How would you describe your journey to becoming the doctor you are today?
I was very fortunate to have leaders who invested in my development. I was asked to begin programs, address issues and lead exciting new endeavors that all supported the mission to improve the health and well-being of children.
Describe the moment or time of life you decided to have a career in medicine.
When I was in high school, my pediatrician asked me what I wanted to be when I grew up. I responded that I would like to be a pediatrician or a geneticist. He then gave me an opportunity to work for him over the summer. For two summers, I worked in my pediatrician’s office and saw firsthand the incredible impact of long-term relationships among the physicians, nurses, office staff and the families we cared for.
What routines and habits help you prepare for, or recover from, a day’s challenges?
A brilliant friend, who is a judge, told me to always lay out your clothes for the next day before you go to bed. This is advice I have also bestowed on my children, although they have not taken it to heart as I did.
How do you respond to the challenges of being a woman in the health care field?
Early in my career, there were certainly fewer women, but respect comes from knowing your science, caring for and connecting to your patients and being kind to your colleagues. Balancing home and work is a challenge, but I am fortunate to have a supportive network of friends and family who always make sure my children have what they need, even if I am held up at the hospital.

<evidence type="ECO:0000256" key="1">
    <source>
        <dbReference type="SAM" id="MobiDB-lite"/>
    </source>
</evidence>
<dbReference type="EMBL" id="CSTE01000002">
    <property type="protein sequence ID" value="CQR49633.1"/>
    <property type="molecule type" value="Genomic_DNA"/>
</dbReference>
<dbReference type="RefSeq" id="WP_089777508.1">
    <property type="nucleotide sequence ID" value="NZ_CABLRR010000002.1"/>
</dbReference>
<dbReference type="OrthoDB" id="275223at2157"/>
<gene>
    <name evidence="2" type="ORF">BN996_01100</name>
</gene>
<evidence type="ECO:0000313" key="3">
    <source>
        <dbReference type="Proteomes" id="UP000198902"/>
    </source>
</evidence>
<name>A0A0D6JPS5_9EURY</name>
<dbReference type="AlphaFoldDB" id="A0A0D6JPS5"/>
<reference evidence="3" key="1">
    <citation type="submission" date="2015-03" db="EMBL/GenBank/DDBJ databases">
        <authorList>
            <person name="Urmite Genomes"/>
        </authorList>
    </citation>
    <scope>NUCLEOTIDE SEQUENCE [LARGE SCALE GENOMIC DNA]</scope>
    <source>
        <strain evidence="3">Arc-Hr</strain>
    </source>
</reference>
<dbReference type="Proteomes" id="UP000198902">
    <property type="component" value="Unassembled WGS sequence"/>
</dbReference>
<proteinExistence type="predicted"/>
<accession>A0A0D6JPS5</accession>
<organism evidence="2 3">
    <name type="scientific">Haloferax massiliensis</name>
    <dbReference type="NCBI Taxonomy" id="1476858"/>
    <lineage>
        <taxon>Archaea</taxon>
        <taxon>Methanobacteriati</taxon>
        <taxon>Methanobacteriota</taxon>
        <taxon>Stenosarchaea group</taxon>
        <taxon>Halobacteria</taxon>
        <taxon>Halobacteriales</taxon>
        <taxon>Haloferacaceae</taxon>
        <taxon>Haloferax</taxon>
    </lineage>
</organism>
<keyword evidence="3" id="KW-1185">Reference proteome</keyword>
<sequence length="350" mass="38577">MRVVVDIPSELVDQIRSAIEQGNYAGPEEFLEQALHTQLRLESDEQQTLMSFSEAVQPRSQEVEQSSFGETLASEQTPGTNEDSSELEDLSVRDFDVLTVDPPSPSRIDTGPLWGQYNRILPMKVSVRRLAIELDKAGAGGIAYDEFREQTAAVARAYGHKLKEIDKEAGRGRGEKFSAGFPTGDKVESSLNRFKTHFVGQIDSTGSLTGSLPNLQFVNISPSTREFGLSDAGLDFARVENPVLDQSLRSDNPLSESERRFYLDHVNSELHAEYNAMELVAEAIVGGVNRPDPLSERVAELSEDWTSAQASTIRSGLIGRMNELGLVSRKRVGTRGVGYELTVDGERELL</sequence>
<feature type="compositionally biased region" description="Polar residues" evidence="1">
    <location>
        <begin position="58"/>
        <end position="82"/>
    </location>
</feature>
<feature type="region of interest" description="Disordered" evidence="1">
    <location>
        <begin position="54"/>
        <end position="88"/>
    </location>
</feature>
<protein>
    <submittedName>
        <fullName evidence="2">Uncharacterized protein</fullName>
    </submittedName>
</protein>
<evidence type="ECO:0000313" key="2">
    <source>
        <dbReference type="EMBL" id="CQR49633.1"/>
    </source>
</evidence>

What or who inspires you?
The people I work with inspire me every day. Every piece of health care has an opportunity to be delivered with a spirit of joy and compassion: the nurses who comfort frightened mothers; housekeepers who check to see if there is anything else the family needs; residents who play with children when parents must step away; and physicians who connect with patients about sports or other interests and go into the next room to talk to families about critical diagnoses.
As a child, did you think you’d be where you are today professionally?
As I began college, I thought I would be a general pediatrician in a small town, caring for children and seeing them grow up and then caring for their children. As it turned out, I am still in the Upstate, but it has grown so much, and the scope of what I do is greater than I ever imagined.
What great mentorship have you received? What made it great?
I have had several great mentors over my career, and each contributed to different aspects of my growth. I was fortunate to have trailblazing female pediatricians who were strong and successful role models such as Donna Stroud, M.D., and the late Margaret Wyatt, M.D. William Schmidt, M.D., the first medical director for Children’s Hospital here, taught me to listen to families, connect to the community, look for innovative ways to serve children and to always look for alternative solutions when a door closes on the easy answer.